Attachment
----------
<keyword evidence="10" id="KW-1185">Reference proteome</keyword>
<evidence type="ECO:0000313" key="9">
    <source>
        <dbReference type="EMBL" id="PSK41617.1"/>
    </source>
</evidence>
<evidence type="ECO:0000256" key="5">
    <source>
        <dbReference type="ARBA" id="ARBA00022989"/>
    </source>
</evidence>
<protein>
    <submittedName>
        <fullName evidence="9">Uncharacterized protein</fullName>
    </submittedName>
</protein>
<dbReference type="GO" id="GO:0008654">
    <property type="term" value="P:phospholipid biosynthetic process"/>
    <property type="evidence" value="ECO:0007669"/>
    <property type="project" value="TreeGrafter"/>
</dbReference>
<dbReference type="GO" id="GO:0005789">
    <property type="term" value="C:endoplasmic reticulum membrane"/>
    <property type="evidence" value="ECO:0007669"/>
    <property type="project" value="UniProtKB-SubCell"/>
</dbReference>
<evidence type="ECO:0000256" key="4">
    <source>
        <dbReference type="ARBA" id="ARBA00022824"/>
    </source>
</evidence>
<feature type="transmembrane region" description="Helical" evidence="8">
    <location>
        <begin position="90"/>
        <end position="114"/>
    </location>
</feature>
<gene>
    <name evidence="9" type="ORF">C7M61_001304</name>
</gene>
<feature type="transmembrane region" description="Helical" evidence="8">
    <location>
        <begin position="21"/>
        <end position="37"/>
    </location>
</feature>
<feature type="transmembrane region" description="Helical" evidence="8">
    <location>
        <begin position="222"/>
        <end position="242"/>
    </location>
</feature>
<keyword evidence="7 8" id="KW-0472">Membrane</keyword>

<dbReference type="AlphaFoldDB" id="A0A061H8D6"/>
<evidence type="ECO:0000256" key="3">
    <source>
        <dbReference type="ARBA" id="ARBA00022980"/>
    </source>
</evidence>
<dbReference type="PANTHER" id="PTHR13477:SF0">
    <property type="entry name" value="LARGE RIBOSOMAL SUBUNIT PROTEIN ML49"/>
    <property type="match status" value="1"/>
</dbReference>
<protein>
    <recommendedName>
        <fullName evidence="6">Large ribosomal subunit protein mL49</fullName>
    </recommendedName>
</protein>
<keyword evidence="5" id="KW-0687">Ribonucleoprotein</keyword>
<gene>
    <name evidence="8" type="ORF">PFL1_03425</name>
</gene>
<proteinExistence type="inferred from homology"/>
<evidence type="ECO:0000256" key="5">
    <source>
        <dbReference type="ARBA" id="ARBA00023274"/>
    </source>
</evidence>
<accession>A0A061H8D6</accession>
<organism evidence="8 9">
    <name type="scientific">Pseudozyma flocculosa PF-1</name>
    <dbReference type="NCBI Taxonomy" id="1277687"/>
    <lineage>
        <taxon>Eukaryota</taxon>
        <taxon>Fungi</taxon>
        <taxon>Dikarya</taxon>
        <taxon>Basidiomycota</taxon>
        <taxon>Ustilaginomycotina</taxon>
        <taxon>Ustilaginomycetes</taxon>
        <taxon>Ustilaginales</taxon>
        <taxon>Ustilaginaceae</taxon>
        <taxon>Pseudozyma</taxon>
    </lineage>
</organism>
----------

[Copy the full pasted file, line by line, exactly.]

<keyword evidence="10" id="KW-1185">Reference proteome</keyword>
<evidence type="ECO:0000313" key="9">
    <source>
        <dbReference type="EMBL" id="PSK41617.1"/>
    </source>
</evidence>
<evidence type="ECO:0000256" key="5">
    <source>
        <dbReference type="ARBA" id="ARBA00022989"/>
    </source>
</evidence>
<protein>
    <submittedName>
        <fullName evidence="9">Uncharacterized protein</fullName>
    </submittedName>
</protein>
<dbReference type="GO" id="GO:0008654">
    <property type="term" value="P:phospholipid biosynthetic process"/>
    <property type="evidence" value="ECO:0007669"/>
    <property type="project" value="TreeGrafter"/>
</dbReference>
<dbReference type="GO" id="GO:0005789">
    <property type="term" value="C:endoplasmic reticulum membrane"/>
    <property type="evidence" value="ECO:0007669"/>
    <property type="project" value="UniProtKB-SubCell"/>
</dbReference>
<evidence type="ECO:0000256" key="4">
    <source>
        <dbReference type="ARBA" id="ARBA00022824"/>
    </source>
</evidence>
<feature type="transmembrane region" description="Helical" evidence="8">
    <location>
        <begin position="90"/>
        <end position="114"/>
    </location>
</feature>
<gene>
    <name evidence="9" type="ORF">C7M61_001304</name>
</gene>
<feature type="transmembrane region" description="Helical" evidence="8">
    <location>
        <begin position="21"/>
        <end position="37"/>
    </location>
</feature>
<feature type="transmembrane region" description="Helical" evidence="8">
    <location>
        <begin position="222"/>
        <end position="242"/>
    </location>
</feature>
<keyword evidence="7 8" id="KW-0472">Membrane</keyword>

<dbReference type="AlphaFoldDB" id="A0A061H8D6"/>
<evidence type="ECO:0000256" key="3">
    <source>
        <dbReference type="ARBA" id="ARBA00022980"/>
    </source>
</evidence>
<dbReference type="PANTHER" id="PTHR13477:SF0">
    <property type="entry name" value="LARGE RIBOSOMAL SUBUNIT PROTEIN ML49"/>
    <property type="match status" value="1"/>
</dbReference>
<protein>
    <recommendedName>
        <fullName evidence="6">Large ribosomal subunit protein mL49</fullName>
    </recommendedName>
</protein>
<keyword evidence="5" id="KW-0687">Ribonucleoprotein</keyword>
<gene>
    <name evidence="8" type="ORF">PFL1_03425</name>
</gene>
<proteinExistence type="inferred from homology"/>
<evidence type="ECO:0000256" key="5">
    <source>
        <dbReference type="ARBA" id="ARBA00023274"/>
    </source>
</evidence>
<accession>A0A061H8D6</accession>
<organism evidence="8 9">
    <name type="scientific">Pseudozyma flocculosa PF-1</name>
    <dbReference type="NCBI Taxonomy" id="1277687"/>
    <lineage>
        <taxon>Eukaryota</taxon>
        <taxon>Fungi</taxon>
        <taxon>Dikarya</taxon>
        <taxon>Basidiomycota</taxon>
        <taxon>Ustilaginomycotina</taxon>
        <taxon>Ustilaginomycetes</taxon>
        <taxon>Ustilaginales</taxon>
        <taxon>Ustilaginaceae</taxon>
        <taxon>Pseudozyma</taxon>
    </lineage>
</organism>